Saw this on another babble thread and thought those here might be interested
TheStar.com - Opinion Writer
......In the past, he has lambasted the Canadian bureaucratic/managerial class that, starting in the 1980s, replaced visionary political and economic leaders. Now he has combined that critique with an intriguing hypothesis:
Canada is in trouble because it has been untethered from its aboriginal moorings. It pretends to be what it is not. It is not European or American.
He writes: "In spite of the enormous role played by churches over the centuries, ours is not a civilization that emerged out of the Judeo-Christian line. Nor did we rise out of the opposite, the secular or the laic. The central inspiration of our country is aboriginal ...
"How we imagine ourselves, how we govern, how we live together, how we treat one another when we are not being stupid is deeply aboriginal ...
"We are a Métis civilization. What we are today is inspired as much by four centuries of life with the indigenous civilizations as by four centuries of immigration."
The aboriginals, with their "idea of expandable and inclusive circles of people," welcomed the French settlers. They taught the newcomers how to survive. They encouraged intermarriage, as did Champlain: "Our young men will marry your daughters, and we shall be one people."
But this mutual approach was abandoned by later settlers in favour of land grabs, broken treaty promises and an assault on the aboriginal way of life.
The Orangemen, in particular, importing their extremist Protestantism, applied their "old European prejudices in a new place," and imposed the language of a "monolithic nation-state, with its ideas of racial purity."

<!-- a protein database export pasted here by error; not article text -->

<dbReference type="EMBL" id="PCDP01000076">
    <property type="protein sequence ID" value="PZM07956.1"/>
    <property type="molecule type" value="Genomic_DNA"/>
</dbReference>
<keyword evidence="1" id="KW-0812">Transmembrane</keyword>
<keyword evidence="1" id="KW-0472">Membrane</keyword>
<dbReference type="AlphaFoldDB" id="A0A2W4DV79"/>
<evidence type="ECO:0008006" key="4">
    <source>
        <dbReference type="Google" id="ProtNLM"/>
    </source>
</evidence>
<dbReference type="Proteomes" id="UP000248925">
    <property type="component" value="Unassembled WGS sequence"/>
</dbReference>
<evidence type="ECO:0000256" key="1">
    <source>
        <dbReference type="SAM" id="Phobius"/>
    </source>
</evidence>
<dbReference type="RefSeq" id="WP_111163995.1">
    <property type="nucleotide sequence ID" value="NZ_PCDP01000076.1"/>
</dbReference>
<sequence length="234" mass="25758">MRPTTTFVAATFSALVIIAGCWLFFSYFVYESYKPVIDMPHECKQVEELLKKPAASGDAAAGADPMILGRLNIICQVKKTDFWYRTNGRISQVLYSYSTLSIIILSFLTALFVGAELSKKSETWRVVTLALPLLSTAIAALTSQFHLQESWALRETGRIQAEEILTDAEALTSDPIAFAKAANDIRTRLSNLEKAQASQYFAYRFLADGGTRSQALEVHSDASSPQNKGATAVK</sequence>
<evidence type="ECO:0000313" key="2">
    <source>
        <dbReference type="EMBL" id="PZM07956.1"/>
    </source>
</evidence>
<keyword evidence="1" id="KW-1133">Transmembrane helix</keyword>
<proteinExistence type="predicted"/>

The First Nations were to be assimilated. "This was the underlying theory of the residential school system, with its deadly health conditions, the banning of language and culture, the sexual degradation, physical violence and the disruption of families."
All this was an "artificial Europeanization of Canada."
Along the way, Canada's old governing principle of peace, welfare and good government was replaced by the British in the 1860s with peace, order and good government. This, too, changed the nature of Canada. Gone was the sense of societal welfare, of "the public good, the public weal and the welfare of the people."
If we feel adrift today, Saul argues, it is because we refuse to accept who we were and still are.
It is the aboriginal ideas of harmony, balanced relationships, an inclusive circle, and an appropriate equilibrium between peoples and the land that explain Canada's invention of peacekeeping, the pioneering environmental efforts of Greenpeace, Maurice Strong and David Suzuki, and multiculturalism.
Yet "we have trained ourselves not to see the aboriginal nature of Canadian society ... Our single greatest failure has been our inability to normalize – that is, to internalize consciously – the First Nations as the senior founding pillar of our civilization."
If we did, we would, first, "see the native as a normal person in his or her own right," settle land claims and help stabilize aboriginal communities and, second, come to terms with our identity, develop enough self-confidence to eviscerate our "colonial mentality" and "get on with life."
This would also "give us the strength to transform our ruling elites," who remain hobbled by a colonial insecurity, an inferiority complex. They remain fixated with "the Empire" – London-Paris in the old days, Washington today. They believe that Canada is too insignificant a player in the world to decide its own fate. But it is not.
More on Thursday.
Haroon Siddiqui's column appears Thursday and Sunday. email@example.com
[ 21 September 2008: Message edited by: livewire ]